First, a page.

Healthcare.gov Switches to Command Line Interface

WASHINGTON, D.C. -- Amid growing frustration with long wait times and inaccurate information, Healthcare.gov, the Federal system to register for health insurance under the Affordable Care Act (aka "ObamaCare"), has switched from a Graphical User Interface (GUI) to a Command Line Interface effective immediately.

Instead of going to a web site, which is prone to errors, slowness, etc., users now Telnet into healthcare.gov using a terminal emulation program appropriate for their operating system. Users log in to the system using their Social Security number. No password is required. Once logged in, a variety of options are available. Some are listed here.

  • P-SHOW: Show information about a plan. The output can be piped using the | more switch. After entering the name of the plan, users must also enter the plan I.D.
  • P-FIND: Find an insurance plan using the command line parameters specified. Valid parameters are:
        -A: age
        -S: smoker (Sy=smoker yes, Sn=smoker no, Sq=smoker quit)
        -D: dependents and their ages, separated by semicolons
        -X sex (m=male, f=female, t=transgendered, u=gender unaffiliated, m=mixed gender)
        -LAT: latitude of the user's current location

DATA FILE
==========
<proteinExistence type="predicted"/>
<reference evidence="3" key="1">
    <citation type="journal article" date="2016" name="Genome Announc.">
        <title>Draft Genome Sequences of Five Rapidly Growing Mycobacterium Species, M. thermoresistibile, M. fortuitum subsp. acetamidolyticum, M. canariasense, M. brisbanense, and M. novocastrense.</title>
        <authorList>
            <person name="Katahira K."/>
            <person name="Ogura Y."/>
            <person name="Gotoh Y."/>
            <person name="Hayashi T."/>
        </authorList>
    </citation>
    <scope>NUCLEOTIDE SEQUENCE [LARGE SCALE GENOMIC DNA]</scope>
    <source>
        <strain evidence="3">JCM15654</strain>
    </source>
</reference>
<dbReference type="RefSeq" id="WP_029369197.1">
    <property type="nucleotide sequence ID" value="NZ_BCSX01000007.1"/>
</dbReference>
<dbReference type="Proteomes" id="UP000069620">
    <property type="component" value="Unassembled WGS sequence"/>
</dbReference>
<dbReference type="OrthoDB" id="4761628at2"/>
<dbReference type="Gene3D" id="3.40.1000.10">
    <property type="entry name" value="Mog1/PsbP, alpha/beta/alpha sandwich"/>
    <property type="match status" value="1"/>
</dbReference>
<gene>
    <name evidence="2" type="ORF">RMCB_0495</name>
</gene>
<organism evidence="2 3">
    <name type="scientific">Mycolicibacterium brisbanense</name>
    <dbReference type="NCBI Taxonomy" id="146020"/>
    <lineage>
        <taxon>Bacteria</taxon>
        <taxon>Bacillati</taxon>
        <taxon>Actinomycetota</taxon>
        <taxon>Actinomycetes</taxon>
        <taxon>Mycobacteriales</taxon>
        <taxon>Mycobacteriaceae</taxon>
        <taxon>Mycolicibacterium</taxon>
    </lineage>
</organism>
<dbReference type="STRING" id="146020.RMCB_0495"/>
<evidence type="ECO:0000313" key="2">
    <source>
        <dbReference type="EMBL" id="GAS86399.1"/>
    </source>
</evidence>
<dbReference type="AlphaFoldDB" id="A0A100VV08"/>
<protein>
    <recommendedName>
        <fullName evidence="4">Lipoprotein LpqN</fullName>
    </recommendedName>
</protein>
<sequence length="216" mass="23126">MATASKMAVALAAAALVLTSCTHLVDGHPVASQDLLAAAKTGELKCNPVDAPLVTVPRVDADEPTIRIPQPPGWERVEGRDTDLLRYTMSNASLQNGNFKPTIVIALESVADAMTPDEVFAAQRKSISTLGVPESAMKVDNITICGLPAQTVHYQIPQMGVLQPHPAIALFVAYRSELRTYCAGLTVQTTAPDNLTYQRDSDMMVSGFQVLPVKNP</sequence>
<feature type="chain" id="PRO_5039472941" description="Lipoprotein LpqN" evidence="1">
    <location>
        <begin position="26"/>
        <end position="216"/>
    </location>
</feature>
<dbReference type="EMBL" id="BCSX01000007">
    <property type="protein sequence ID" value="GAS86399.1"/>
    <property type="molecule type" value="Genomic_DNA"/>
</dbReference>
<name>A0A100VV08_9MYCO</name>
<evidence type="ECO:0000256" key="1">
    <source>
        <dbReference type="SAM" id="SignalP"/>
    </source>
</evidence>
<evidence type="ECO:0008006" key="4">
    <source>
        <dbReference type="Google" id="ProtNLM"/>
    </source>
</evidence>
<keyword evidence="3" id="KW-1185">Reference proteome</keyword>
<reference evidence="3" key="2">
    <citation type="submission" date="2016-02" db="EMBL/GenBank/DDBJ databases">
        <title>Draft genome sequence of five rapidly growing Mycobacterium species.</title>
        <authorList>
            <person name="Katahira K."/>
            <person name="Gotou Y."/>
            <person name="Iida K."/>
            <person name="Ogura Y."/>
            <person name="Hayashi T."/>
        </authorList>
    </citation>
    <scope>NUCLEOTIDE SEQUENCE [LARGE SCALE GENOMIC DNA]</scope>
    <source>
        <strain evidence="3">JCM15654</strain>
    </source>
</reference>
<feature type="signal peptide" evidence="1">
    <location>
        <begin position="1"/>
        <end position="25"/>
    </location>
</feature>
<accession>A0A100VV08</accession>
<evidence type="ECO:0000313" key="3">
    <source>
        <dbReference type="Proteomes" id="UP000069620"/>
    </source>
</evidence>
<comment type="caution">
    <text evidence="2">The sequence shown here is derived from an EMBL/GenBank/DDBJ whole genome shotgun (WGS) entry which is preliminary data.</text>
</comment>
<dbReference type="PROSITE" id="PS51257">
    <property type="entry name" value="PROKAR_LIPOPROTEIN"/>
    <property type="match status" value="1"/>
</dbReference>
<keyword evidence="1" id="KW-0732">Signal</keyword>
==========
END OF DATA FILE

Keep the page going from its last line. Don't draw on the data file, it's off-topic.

-LON: longitude of the user's current location
        -RAN maximum range of the search in feet.
    Commands should be strung together. For example: "P-FIND -A80SnXfLAT40.7208LON89.6094RAN132000D79" will search for an insurance policy for an 80 year old non-smoking female in Peoria IL with a 79 year-old dependent within a 25 mile range.
  • P-CHANGE: Change plan. Enter the old and new number of the plan separated by colons. For example P-CHANGE 3Z983123332:4F34721732 will change from Blue Cross to Aetna.
  • P-DELETE: Delete a plan. Enter the plan number, followed by a colon, followed by a credit card number against which to charge the fine for being uninsured

Tech4Days called the Department of Health and Human Services to ask the most common question users have regarding the new system. I.T. Director Wilbur Hutchinson responded: "that's easy. The question we get asked the most is 'What's Telnet?'."